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Greece’s Crisis Won’t Be Fixed by the “No” Vote

Against the predictions of many opinion polls, the so-called Greferendum scored a surprisingly resounding victory for the Oxi—or No—campaign.

Some 60 percent of Greek voters chose “no” on one of the most incomprehensible referendum questions in history. The vote has been heralded and mourned across Europe, with both sides agreeing that it is a “historic” occasion in European (they mean European Union) history.

It is not.

How could it be? The Greferendum was designed to be vague and inconsequential. It was on an extremely narrow question, that is whether Greeks supported a highly specific proposal from the country’s creditors.

Moreover, by the time the referendum was held, the proposal was already off the table. It is therefore completely ridiculous to celebrate it as a vote against the eurozone, let alone the EU, as many far right politicians have done, and highly optimistic to see this as a mandate to end austerity.

Not only was this not the question of the referendum, it is not up to Greece to decide that for the whole eurozone and EU.

The referendum was always much more about the survival of the Greek government—and, more specifically, its main party, the Coalition of the Radical Left (Syriza)—than about Greece or Europe.

It was, first and foremost, an elaborate and expensive vote of confidence in the more moderate line within Syriza. In fact, Prime Minister Alexis Tsipras was remarkably candid about this in his victory speech, saying the result was not a mandate for a rupture with Europe but one for a strengthened negotiating position for Greece. I wonder how that message resonated among the many “anti-EU” and “international solidarity” supporters of Syriza across Europe.

Back where we started

Consequently, we are exactly where we started half a year ago, when Syriza won the Greek elections.

In essence, the referendum was about Syriza’s “Third Way,” that is an anti-austerity eurozone, which has been the basis of the party’s electoral success.

Tsipras called the referendum with the (unconvincing) argument that he didn’t have a mandate to accept the creditors' proposals, because the two coalition parties gained only 41 percent of the vote in the 2015 elections—yet they have a clear majority in the mono-cameral Greek parliament.

If this really is his line of thinking, and we ignore the fact that only about 40 percent of the Greek electorate actually voted “no” in the referendum (60 percent of 65 percent turnout), the situation hasn’t changed much. After all, the Greferendum gave him only a mandate about this specific deal, which was off the table anyway. Any new deal, let alone a significantly changed one, would require another referendum. Somehow I think that will not happen.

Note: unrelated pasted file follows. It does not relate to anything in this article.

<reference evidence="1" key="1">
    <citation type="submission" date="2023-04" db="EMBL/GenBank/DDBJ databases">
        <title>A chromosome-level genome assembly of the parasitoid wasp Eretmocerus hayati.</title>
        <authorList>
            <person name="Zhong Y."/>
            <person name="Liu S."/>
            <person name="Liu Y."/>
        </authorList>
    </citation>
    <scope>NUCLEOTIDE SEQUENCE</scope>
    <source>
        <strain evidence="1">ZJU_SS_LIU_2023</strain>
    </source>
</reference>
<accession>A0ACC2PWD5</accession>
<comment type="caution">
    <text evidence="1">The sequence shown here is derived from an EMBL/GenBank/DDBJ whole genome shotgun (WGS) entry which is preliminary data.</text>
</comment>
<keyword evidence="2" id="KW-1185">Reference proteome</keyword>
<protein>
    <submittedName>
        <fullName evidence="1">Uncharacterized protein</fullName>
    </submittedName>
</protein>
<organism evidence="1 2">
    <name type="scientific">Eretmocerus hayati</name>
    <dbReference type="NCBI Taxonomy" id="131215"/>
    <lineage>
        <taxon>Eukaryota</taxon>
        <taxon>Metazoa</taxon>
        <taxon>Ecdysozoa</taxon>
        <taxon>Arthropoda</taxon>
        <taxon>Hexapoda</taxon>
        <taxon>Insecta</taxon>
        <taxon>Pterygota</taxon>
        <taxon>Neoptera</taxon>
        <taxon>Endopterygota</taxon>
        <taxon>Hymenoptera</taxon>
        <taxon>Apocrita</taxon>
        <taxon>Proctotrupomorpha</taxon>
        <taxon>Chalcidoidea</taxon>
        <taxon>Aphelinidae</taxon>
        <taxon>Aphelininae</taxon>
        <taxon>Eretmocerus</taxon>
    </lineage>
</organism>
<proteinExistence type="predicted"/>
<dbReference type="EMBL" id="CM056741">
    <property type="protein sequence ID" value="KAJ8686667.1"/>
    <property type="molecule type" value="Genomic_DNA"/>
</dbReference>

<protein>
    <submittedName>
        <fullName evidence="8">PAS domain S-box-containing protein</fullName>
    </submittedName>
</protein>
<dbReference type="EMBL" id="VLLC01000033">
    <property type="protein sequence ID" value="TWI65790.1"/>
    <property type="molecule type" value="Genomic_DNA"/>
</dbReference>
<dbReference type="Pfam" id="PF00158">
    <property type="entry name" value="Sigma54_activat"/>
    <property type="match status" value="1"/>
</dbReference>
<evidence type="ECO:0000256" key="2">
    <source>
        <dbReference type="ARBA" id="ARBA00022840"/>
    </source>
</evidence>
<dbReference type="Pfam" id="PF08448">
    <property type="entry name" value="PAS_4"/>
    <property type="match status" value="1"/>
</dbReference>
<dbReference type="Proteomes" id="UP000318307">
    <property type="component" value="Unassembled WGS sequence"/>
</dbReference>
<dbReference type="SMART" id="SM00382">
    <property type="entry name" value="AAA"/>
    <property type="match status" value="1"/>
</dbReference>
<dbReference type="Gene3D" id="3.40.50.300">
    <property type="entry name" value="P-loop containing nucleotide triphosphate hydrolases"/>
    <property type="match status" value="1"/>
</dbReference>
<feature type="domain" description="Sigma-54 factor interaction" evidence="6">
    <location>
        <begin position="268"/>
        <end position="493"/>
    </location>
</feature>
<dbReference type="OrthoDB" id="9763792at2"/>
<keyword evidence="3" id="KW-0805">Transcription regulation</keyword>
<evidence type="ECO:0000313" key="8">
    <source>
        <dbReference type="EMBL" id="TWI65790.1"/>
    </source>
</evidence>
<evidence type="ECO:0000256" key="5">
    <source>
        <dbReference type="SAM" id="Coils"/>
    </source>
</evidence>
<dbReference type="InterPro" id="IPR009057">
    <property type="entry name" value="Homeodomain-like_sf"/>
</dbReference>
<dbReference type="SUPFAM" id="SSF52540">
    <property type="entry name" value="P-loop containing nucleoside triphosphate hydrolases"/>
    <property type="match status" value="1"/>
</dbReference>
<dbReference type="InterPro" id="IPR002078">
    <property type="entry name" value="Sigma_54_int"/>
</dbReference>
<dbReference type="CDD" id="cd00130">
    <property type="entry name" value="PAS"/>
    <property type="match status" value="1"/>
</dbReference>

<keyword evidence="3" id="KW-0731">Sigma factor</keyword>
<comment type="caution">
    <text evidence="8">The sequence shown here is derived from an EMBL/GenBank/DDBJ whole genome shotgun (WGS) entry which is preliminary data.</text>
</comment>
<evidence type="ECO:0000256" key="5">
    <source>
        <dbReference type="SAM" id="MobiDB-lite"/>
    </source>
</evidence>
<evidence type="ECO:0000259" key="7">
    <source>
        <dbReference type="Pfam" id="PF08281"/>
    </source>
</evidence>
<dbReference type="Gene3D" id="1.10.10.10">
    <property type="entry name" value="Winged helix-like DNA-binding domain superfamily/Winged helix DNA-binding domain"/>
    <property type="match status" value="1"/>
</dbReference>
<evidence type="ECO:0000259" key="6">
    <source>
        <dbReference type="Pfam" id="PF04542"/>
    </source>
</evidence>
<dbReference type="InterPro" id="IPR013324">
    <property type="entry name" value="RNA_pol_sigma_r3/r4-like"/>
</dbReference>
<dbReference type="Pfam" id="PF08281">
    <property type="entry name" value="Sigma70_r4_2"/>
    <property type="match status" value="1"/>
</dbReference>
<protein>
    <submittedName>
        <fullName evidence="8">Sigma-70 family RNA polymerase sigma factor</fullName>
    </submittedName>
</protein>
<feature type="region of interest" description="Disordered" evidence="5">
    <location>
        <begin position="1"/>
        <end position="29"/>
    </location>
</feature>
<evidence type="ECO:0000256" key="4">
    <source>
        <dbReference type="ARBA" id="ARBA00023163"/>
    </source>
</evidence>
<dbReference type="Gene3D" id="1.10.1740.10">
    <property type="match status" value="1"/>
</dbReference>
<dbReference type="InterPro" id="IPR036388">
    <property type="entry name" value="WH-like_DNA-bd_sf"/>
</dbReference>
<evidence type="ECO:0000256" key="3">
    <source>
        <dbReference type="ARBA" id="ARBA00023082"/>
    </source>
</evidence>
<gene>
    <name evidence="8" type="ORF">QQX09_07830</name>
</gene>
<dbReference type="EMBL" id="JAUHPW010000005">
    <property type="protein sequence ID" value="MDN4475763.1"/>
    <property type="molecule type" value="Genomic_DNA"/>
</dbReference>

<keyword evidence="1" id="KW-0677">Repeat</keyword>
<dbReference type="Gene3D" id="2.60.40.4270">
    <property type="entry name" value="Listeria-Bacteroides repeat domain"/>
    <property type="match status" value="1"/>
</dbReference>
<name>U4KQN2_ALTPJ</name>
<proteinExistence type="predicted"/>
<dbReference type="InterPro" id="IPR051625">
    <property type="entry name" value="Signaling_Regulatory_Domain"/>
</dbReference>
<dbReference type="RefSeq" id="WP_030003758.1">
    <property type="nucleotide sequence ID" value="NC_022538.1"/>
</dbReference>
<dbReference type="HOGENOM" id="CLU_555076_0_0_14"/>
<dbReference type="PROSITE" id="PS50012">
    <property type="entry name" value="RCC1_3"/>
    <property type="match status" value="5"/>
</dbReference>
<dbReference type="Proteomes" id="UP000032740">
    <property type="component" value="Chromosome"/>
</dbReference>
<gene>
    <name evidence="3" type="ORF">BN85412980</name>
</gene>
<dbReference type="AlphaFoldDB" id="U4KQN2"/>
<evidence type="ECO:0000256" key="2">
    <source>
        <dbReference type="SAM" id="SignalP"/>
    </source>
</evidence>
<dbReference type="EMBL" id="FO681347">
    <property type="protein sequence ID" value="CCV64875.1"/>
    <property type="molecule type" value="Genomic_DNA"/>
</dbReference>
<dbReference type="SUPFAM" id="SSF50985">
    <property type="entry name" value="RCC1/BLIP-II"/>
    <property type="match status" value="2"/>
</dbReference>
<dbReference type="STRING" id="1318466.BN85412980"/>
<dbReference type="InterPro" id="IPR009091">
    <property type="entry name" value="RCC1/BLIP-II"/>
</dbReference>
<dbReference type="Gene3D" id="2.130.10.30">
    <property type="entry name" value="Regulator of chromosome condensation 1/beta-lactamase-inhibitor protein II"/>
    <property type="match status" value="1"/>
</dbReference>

A symbolic victory

From a broader European perspective the Greferendum was a symbolic victory. But unfortunately, such victories are exactly that, symbolic, and tend to not last long. We have seen symbolic victories against the “imperialist” and “undemocratic” EU before—think about the French and Dutch referendums against the European Convention in 2005, in which similar majorities said “no” to a much more fundamental question.

But after a couple of months of “crisis,” the EU responded as it has always done: with more EU.

The Lisbon Treaty was a European Convention Light, which was no longer put to a referendum in France and the Netherlands. The silly Irish tried to reject it, in a 2008 referendum, only to be forced to vote again in 2009—as they made “the right choice” the second time around, they didn’t get a third chance.

The Greferendum won’t be different. Within weeks there will be a “compromise” between the two camps, as both have too much at stake (such as hanging on to power). There will be neither an end to austerity nor a Grexit.

Instead, there will be something that strongly resembles the rejected proposal, a Lisbon Treaty of austerity, but that can be re-branded as a victory for Greek “dignity” by Syriza. The new policy will be austerity light, not much different than the policies in most other bailout countries (such as Ireland and Portugal).

In that way, Syriza’s “Third Way” will end up much the same as the “Third Way” of New Labour in the UK: neoliberal policies hidden under progressive rhetoric.

The Conversation

This article was originally published on The Conversation. Read the original article.